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Measuring The Effectiveness of the Tea Parties

by on April 15, 2009

I was disappointed to hear today that both Tom Bauerle and Sandy Beach wrote off the Tea Party movement as ineffective. I heard Sandy Beach argue that politicians won’t be swayed by these mass demonstrations, and he spent quite a long time elaborating on his view.

Now, I’m not deluding myself, Barack Obama isn’t gonna change his ways because of the tea parties. But this isn’t about that. You know, there were countless anti-war protests leading up to and during the Iraq War. The war still happened. We are still there. We’ll still be there 6 months from now. We’ll still be there a year from now. But that doesn’t mean those demonstrations against the war didn’t have an impact on the war debate.

The effectiveness of the tea parties will not be measured by immediate change in the tax and spend policies of the government, be it state or federal. This is more like a public awareness campaign. People feel safety in numbers and when large groups of people organize all over the country to say they are mad as hell al the high taxes and wasteful spending, they are keeping that issues in the spotlight and they are raising awareness of the problem in a way that will inspire greater participation in the future. Eventually, it will reach a point when elected officials will not be able to ignore it.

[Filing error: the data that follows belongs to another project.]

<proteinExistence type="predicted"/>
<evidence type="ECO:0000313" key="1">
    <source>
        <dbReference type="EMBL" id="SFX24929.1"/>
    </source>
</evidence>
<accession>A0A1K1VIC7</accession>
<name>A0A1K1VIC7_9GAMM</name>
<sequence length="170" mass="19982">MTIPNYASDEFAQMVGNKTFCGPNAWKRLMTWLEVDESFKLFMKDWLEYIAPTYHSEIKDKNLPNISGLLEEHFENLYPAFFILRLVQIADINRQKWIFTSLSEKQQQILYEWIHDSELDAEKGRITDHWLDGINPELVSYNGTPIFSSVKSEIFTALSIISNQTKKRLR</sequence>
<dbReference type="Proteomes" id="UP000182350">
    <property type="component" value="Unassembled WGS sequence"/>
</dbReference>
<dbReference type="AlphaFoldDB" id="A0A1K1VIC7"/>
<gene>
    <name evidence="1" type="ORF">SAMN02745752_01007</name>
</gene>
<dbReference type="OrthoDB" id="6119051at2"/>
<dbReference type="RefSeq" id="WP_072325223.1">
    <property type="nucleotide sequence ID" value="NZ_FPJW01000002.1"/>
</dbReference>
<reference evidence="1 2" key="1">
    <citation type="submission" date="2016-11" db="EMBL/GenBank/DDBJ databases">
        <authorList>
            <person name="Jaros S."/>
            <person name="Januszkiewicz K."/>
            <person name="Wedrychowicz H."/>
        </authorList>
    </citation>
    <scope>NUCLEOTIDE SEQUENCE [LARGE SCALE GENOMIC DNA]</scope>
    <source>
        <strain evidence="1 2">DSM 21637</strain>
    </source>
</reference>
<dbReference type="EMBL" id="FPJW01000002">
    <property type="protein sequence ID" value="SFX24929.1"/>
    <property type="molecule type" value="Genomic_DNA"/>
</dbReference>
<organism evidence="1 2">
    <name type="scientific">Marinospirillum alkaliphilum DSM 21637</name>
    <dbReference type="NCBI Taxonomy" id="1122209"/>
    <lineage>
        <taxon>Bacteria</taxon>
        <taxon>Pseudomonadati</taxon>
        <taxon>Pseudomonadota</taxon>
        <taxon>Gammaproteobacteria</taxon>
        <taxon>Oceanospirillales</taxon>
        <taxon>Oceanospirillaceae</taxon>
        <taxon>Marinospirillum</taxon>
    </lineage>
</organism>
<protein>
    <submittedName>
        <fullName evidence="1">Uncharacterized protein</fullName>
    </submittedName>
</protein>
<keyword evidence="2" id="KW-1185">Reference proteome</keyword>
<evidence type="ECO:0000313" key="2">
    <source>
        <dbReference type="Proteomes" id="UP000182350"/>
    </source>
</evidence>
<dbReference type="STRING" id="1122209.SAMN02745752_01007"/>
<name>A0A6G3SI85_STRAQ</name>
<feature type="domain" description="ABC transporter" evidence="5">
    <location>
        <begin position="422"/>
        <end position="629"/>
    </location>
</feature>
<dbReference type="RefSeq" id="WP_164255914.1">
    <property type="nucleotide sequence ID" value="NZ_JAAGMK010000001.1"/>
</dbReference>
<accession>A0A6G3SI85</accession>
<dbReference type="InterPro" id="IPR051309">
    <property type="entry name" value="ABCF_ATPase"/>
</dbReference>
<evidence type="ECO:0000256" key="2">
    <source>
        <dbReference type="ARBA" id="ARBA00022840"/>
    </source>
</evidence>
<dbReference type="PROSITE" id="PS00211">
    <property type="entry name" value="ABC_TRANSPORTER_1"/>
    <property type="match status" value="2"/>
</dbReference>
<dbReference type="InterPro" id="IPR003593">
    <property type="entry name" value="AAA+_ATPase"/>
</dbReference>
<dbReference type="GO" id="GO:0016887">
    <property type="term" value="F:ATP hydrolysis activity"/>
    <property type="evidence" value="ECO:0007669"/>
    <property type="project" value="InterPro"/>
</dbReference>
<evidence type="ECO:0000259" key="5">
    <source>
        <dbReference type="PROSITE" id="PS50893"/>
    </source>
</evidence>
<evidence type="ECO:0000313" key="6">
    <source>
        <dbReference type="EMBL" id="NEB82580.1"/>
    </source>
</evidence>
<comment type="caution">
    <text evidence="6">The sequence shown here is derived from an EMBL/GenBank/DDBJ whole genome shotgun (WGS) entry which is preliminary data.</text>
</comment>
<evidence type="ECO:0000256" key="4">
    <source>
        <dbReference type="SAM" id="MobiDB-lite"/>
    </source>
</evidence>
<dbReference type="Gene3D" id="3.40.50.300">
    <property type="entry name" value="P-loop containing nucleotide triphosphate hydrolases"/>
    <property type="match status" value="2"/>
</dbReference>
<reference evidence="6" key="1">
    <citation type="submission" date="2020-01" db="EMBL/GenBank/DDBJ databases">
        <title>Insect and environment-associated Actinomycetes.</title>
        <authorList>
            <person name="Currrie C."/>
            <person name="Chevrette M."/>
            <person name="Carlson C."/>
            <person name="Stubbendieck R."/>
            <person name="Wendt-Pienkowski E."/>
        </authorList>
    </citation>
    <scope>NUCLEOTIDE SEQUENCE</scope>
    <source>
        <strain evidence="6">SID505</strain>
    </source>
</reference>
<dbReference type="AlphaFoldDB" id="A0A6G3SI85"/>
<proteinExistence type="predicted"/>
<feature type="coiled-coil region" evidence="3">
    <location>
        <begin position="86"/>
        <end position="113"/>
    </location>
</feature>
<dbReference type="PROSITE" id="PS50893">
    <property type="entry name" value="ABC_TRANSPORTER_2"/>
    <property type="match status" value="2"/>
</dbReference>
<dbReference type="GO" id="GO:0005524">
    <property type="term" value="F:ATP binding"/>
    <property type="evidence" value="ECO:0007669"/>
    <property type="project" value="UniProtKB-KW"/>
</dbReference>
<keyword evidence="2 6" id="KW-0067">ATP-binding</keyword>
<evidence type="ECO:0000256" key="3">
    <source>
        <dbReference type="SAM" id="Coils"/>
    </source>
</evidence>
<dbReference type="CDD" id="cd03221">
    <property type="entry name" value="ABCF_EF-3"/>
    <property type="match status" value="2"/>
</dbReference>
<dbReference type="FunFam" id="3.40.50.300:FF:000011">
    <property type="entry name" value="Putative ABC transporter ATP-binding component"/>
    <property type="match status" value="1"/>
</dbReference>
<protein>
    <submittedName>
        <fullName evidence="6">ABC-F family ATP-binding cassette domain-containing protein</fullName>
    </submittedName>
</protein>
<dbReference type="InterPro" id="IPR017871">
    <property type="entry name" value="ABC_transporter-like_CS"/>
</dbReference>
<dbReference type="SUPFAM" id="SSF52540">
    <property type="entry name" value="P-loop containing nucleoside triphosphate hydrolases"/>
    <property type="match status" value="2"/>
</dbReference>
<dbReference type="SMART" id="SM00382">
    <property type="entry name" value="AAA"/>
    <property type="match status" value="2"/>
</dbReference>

The Civil Rights Movement wasn’t an overnight success. The Tea Party Movement, still in its infancy, has yet to demonstrate its true impact. Tom Bauerle and Sandy Beach need to put the tea parties in proper perspective.


From → Commentary

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